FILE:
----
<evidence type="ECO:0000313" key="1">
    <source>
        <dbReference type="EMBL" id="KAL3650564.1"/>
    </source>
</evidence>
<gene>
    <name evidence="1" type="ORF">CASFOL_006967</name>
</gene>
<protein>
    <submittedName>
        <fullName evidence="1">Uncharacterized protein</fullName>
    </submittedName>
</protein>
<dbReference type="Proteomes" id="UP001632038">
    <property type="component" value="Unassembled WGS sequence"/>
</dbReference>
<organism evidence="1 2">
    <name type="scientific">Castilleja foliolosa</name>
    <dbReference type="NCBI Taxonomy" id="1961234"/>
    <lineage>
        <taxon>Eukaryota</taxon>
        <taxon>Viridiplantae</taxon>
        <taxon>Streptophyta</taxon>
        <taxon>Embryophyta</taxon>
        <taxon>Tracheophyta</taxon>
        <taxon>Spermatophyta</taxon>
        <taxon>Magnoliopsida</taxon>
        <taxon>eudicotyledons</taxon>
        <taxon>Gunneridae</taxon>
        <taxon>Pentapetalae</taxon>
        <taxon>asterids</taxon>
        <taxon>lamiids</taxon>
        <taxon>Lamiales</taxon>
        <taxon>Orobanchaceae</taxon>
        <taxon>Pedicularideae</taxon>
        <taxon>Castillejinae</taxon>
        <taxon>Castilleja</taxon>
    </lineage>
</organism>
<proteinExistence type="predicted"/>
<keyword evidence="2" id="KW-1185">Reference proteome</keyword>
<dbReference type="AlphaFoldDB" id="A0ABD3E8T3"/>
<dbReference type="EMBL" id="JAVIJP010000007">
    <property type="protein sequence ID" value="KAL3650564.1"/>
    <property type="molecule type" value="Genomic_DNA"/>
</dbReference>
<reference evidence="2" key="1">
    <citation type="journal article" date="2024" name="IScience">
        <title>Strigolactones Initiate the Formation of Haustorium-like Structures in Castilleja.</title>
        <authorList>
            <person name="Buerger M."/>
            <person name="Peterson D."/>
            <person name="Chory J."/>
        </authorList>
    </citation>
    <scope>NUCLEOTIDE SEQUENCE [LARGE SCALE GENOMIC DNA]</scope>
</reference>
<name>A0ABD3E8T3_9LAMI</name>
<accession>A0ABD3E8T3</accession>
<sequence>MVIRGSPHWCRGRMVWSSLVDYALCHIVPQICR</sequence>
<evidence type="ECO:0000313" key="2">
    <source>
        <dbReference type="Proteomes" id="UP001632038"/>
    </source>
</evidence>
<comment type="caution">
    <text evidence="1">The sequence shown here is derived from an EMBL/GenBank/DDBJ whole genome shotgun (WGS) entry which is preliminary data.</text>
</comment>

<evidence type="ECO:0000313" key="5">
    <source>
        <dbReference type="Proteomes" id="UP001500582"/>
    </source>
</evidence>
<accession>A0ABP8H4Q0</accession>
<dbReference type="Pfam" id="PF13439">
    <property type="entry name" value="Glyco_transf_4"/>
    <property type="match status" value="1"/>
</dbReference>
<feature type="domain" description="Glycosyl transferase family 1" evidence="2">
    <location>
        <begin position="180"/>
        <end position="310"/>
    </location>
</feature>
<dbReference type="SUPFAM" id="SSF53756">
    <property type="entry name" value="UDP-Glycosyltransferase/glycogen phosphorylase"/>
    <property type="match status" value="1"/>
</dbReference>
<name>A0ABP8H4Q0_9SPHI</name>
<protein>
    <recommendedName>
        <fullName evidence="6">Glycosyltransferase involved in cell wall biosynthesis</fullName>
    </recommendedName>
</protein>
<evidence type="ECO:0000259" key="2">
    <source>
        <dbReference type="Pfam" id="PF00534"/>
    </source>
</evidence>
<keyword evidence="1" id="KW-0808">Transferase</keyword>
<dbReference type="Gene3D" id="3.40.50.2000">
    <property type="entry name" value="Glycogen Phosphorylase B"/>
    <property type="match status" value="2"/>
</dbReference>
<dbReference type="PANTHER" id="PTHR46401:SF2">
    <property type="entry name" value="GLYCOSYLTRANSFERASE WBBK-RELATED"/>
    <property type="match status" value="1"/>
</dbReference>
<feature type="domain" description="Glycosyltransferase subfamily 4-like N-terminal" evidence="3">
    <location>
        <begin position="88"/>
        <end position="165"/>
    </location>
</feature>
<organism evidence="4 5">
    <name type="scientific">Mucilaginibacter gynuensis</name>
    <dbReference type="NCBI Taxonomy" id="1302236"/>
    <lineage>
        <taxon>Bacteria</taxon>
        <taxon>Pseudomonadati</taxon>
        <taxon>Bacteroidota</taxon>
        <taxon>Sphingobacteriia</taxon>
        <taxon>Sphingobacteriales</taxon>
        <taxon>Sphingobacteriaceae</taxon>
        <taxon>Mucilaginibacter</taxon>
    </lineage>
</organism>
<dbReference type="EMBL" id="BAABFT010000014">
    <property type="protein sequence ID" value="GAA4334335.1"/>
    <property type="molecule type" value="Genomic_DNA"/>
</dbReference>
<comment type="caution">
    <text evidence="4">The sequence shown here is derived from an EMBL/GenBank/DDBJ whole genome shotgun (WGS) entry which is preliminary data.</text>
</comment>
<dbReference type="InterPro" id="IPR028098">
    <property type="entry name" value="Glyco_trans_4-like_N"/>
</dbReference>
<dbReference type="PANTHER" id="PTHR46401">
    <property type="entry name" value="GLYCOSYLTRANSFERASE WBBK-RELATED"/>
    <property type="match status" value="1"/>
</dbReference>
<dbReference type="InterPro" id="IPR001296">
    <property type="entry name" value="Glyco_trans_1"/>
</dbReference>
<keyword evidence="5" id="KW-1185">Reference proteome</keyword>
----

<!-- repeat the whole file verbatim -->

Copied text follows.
<evidence type="ECO:0000313" key="1">
    <source>
        <dbReference type="EMBL" id="KAL3650564.1"/>
    </source>
</evidence>
<gene>
    <name evidence="1" type="ORF">CASFOL_006967</name>
</gene>
<protein>
    <submittedName>
        <fullName evidence="1">Uncharacterized protein</fullName>
    </submittedName>
</protein>
<dbReference type="Proteomes" id="UP001632038">
    <property type="component" value="Unassembled WGS sequence"/>
</dbReference>
<organism evidence="1 2">
    <name type="scientific">Castilleja foliolosa</name>
    <dbReference type="NCBI Taxonomy" id="1961234"/>
    <lineage>
        <taxon>Eukaryota</taxon>
        <taxon>Viridiplantae</taxon>
        <taxon>Streptophyta</taxon>
        <taxon>Embryophyta</taxon>
        <taxon>Tracheophyta</taxon>
        <taxon>Spermatophyta</taxon>
        <taxon>Magnoliopsida</taxon>
        <taxon>eudicotyledons</taxon>
        <taxon>Gunneridae</taxon>
        <taxon>Pentapetalae</taxon>
        <taxon>asterids</taxon>
        <taxon>lamiids</taxon>
        <taxon>Lamiales</taxon>
        <taxon>Orobanchaceae</taxon>
        <taxon>Pedicularideae</taxon>
        <taxon>Castillejinae</taxon>
        <taxon>Castilleja</taxon>
    </lineage>
</organism>
<proteinExistence type="predicted"/>
<keyword evidence="2" id="KW-1185">Reference proteome</keyword>
<dbReference type="AlphaFoldDB" id="A0ABD3E8T3"/>
<dbReference type="EMBL" id="JAVIJP010000007">
    <property type="protein sequence ID" value="KAL3650564.1"/>
    <property type="molecule type" value="Genomic_DNA"/>
</dbReference>
<reference evidence="2" key="1">
    <citation type="journal article" date="2024" name="IScience">
        <title>Strigolactones Initiate the Formation of Haustorium-like Structures in Castilleja.</title>
        <authorList>
            <person name="Buerger M."/>
            <person name="Peterson D."/>
            <person name="Chory J."/>
        </authorList>
    </citation>
    <scope>NUCLEOTIDE SEQUENCE [LARGE SCALE GENOMIC DNA]</scope>
</reference>
<name>A0ABD3E8T3_9LAMI</name>
<accession>A0ABD3E8T3</accession>
<sequence>MVIRGSPHWCRGRMVWSSLVDYALCHIVPQICR</sequence>
<evidence type="ECO:0000313" key="2">
    <source>
        <dbReference type="Proteomes" id="UP001632038"/>
    </source>
</evidence>
<comment type="caution">
    <text evidence="1">The sequence shown here is derived from an EMBL/GenBank/DDBJ whole genome shotgun (WGS) entry which is preliminary data.</text>
</comment>

<evidence type="ECO:0000313" key="5">
    <source>
        <dbReference type="Proteomes" id="UP001500582"/>
    </source>
</evidence>
<accession>A0ABP8H4Q0</accession>
<dbReference type="Pfam" id="PF13439">
    <property type="entry name" value="Glyco_transf_4"/>
    <property type="match status" value="1"/>
</dbReference>
<feature type="domain" description="Glycosyl transferase family 1" evidence="2">
    <location>
        <begin position="180"/>
        <end position="310"/>
    </location>
</feature>
<dbReference type="SUPFAM" id="SSF53756">
    <property type="entry name" value="UDP-Glycosyltransferase/glycogen phosphorylase"/>
    <property type="match status" value="1"/>
</dbReference>
<name>A0ABP8H4Q0_9SPHI</name>
<protein>
    <recommendedName>
        <fullName evidence="6">Glycosyltransferase involved in cell wall biosynthesis</fullName>
    </recommendedName>
</protein>
<evidence type="ECO:0000259" key="2">
    <source>
        <dbReference type="Pfam" id="PF00534"/>
    </source>
</evidence>
<keyword evidence="1" id="KW-0808">Transferase</keyword>
<dbReference type="Gene3D" id="3.40.50.2000">
    <property type="entry name" value="Glycogen Phosphorylase B"/>
    <property type="match status" value="2"/>
</dbReference>
<dbReference type="PANTHER" id="PTHR46401:SF2">
    <property type="entry name" value="GLYCOSYLTRANSFERASE WBBK-RELATED"/>
    <property type="match status" value="1"/>
</dbReference>
<feature type="domain" description="Glycosyltransferase subfamily 4-like N-terminal" evidence="3">
    <location>
        <begin position="88"/>
        <end position="165"/>
    </location>
</feature>
<organism evidence="4 5">
    <name type="scientific">Mucilaginibacter gynuensis</name>
    <dbReference type="NCBI Taxonomy" id="1302236"/>
    <lineage>
        <taxon>Bacteria</taxon>
        <taxon>Pseudomonadati</taxon>
        <taxon>Bacteroidota</taxon>
        <taxon>Sphingobacteriia</taxon>
        <taxon>Sphingobacteriales</taxon>
        <taxon>Sphingobacteriaceae</taxon>
        <taxon>Mucilaginibacter</taxon>
    </lineage>
</organism>
<dbReference type="EMBL" id="BAABFT010000014">
    <property type="protein sequence ID" value="GAA4334335.1"/>
    <property type="molecule type" value="Genomic_DNA"/>
</dbReference>
<comment type="caution">
    <text evidence="4">The sequence shown here is derived from an EMBL/GenBank/DDBJ whole genome shotgun (WGS) entry which is preliminary data.</text>
</comment>
<dbReference type="InterPro" id="IPR028098">
    <property type="entry name" value="Glyco_trans_4-like_N"/>
</dbReference>
<dbReference type="PANTHER" id="PTHR46401">
    <property type="entry name" value="GLYCOSYLTRANSFERASE WBBK-RELATED"/>
    <property type="match status" value="1"/>
</dbReference>
<dbReference type="InterPro" id="IPR001296">
    <property type="entry name" value="Glyco_trans_1"/>
</dbReference>
<keyword evidence="5" id="KW-1185">Reference proteome</keyword>